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Discussion Starter #1
I dunno if I should post this question here or in the myths, but I'll ask here anyway.

couldn't find any inductor coils for my low pass filter, so I have been told at the shop that wiring a capacitor in parallel to the speaker makes a low pass filter too.

if I wire this capacitor in parallel, would the amp see it as a capacitive load?
I have also been told by someone else that a capacitive load is dangerous for the amp, are these true?
 

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your buddies are talking out of thier ass. passive filters have exsisted since the invention of speakers. they are not harmful to an amplifier in any way, shape or form.

you dont want a capacitor in parallel with the speaker for a LPF in though. Although a parallel cap or a series inductor are both a LPF, you wont see the Parallel cap config in speaker design. (unless you are building a 2nd order or higher filter)

as chaos posted. read the section on filters.
 

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Discussion Starter #5
thanks for all these quick replies, just now my friend took a peek at my system, he said:
you have a 2 way 2nd order crossover, it would be nice to put an extra capacitor in parallel with the midrange to emphasize your tweeters, because its too weak.
should I follow his advice? wouldn't it mess up the crossover frequency point (or whatever thing)?
 

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stop listening to this friend! lol.

an "extra" capacitor? did he specify a value or just throw whatever in there? did he specify what effect that will have? in a 2nd order crossover the values of the inductor and cap follow a formula to make sure the two will function as a pair and not end up with 2 crossover points or a ton of ripple. you cant just add more caps!

at any rate, that will not emphasize the tweeters more. it will do 1 or two things, depending on if it is a HPF or LPF.

1) it will change the lower freq cut-off, good way to blow up your midrange.
2) it will change the high freq cut-off, this will only change the interface between the midrange and the tweeter. it will create overlap or a hole. either way it wont make the tweeter louder.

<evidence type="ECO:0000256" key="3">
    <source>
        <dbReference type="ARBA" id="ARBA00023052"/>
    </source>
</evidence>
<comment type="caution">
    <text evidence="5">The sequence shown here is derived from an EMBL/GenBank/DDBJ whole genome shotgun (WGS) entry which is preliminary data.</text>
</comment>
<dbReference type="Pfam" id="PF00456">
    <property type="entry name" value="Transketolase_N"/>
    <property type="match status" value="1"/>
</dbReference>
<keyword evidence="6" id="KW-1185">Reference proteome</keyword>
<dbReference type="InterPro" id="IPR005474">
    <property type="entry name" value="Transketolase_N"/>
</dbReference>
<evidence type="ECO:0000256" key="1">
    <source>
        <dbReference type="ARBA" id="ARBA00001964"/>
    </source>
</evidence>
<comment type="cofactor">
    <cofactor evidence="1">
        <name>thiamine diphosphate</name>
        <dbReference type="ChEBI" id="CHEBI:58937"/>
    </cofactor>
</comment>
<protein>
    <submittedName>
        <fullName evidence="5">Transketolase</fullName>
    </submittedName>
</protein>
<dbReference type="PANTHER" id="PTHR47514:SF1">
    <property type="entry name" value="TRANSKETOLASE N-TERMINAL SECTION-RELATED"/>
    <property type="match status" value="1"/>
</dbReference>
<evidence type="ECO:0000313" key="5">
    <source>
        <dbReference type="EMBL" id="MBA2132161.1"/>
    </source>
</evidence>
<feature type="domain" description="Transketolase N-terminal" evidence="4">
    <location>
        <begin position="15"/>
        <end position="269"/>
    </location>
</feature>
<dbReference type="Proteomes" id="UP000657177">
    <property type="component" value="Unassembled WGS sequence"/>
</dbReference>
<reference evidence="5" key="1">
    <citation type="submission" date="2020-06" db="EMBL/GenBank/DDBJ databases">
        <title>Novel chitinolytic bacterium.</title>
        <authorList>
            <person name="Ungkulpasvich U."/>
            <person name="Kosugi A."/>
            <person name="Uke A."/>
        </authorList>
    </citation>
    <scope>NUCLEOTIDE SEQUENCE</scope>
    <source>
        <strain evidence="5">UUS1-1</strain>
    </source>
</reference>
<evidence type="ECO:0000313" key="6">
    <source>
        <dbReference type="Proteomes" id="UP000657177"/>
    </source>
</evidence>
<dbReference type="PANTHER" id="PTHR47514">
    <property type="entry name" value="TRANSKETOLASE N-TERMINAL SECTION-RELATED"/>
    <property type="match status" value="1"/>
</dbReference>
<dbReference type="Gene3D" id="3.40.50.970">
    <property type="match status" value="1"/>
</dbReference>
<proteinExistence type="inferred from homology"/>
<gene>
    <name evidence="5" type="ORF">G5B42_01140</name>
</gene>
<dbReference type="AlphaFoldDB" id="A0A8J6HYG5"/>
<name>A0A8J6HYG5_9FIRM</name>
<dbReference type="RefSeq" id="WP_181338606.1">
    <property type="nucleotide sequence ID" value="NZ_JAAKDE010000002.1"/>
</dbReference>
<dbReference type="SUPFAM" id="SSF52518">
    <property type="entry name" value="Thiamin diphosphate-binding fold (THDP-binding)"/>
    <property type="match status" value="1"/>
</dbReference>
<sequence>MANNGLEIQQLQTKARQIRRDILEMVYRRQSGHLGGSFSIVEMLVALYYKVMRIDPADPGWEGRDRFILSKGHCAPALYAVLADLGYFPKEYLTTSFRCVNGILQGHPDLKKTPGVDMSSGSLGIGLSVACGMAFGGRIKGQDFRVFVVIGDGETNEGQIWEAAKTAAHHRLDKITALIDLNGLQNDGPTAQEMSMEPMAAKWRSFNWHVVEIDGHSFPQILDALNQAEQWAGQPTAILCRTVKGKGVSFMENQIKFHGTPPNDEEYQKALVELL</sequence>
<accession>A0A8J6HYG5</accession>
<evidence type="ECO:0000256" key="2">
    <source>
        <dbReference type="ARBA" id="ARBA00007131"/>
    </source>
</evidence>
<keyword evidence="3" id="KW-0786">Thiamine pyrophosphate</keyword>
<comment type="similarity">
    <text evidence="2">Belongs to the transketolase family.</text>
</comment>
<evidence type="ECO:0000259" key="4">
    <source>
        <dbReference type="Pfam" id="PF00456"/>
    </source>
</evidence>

if you want to increase the volume of the tweeter, then you have to increase power to the tweeter or reduce power to the midrange. obviously if you are on passives, you cant increase power to the tweeter. put an L-pad on the midrange to lower its output, that will increase the appearant volume of the tweeter if you need more treble.
 

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Discussion Starter #7
stop listening to this friend! lol.

an "extra" capacitor? did he specify a value or just throw whatever in there? did he specify what effect that will have? in a 2nd order crossover the values of the inductor and cap follow a formula to make sure the two will function as a pair and not end up with 2 crossover points or a ton of ripple. you cant just add more caps!

at any rate, that will not emphasize the tweeters more. it will do 1 or two things, depending on if it is a HPF or LPF.

1) it will change the lower freq cut-off, good way to blow up your midrange.
2) it will change the high freq cut-off, this will only change the interface between the midrange and the tweeter. it will create overlap or a hole. either way it wont make the tweeter louder.

if you want to increase the volume of the tweeter, then you have to increase power to the tweeter or reduce power to the midrange. obviously if you are on passives, you cant increase power to the tweeter. put an L-pad on the midrange to lower its output, that will increase the appearant volume of the tweeter if you need more treble.
he told me to fit any capacitor to the LPF, which, according to him, will give much more power to the high pass.

and if I were to put an l-pad, what value of resistors should I use? is there any calculator for this?
 

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Discussion Starter #9
Your friend is an idiot, no offence to you. As I explained, it doesnt work that way. he obviously has no idea how anything works in electronics.

L pad calculator - attenuation dB damping impedance decibel loudspeaker speaker voltage divider - sengpielaudio Sengpiel Berlin
well, it was a good thing I asked here first before following his advice, or else I might have wasted my last pair of german mb quart speakers!
thanks,
I will start making the l-pad now.
BTW can't I buy any pre-built l-pads?
 

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you can, but most car audio speakers are 4 ohm. most pre-built l-pad are designed for 8-ohm speakers.

check out madisound and PE
 

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Discussion Starter #11
you can, but most car audio speakers are 4 ohm. most pre-built l-pad are designed for 8-ohm speakers.

check out madisound and PE
oh, all right thanks though, I just finished making my l-pad. but my tweeters sound too shrill now, maybe because I made a -9dB l-pad, maybe i'll try making another one.
 
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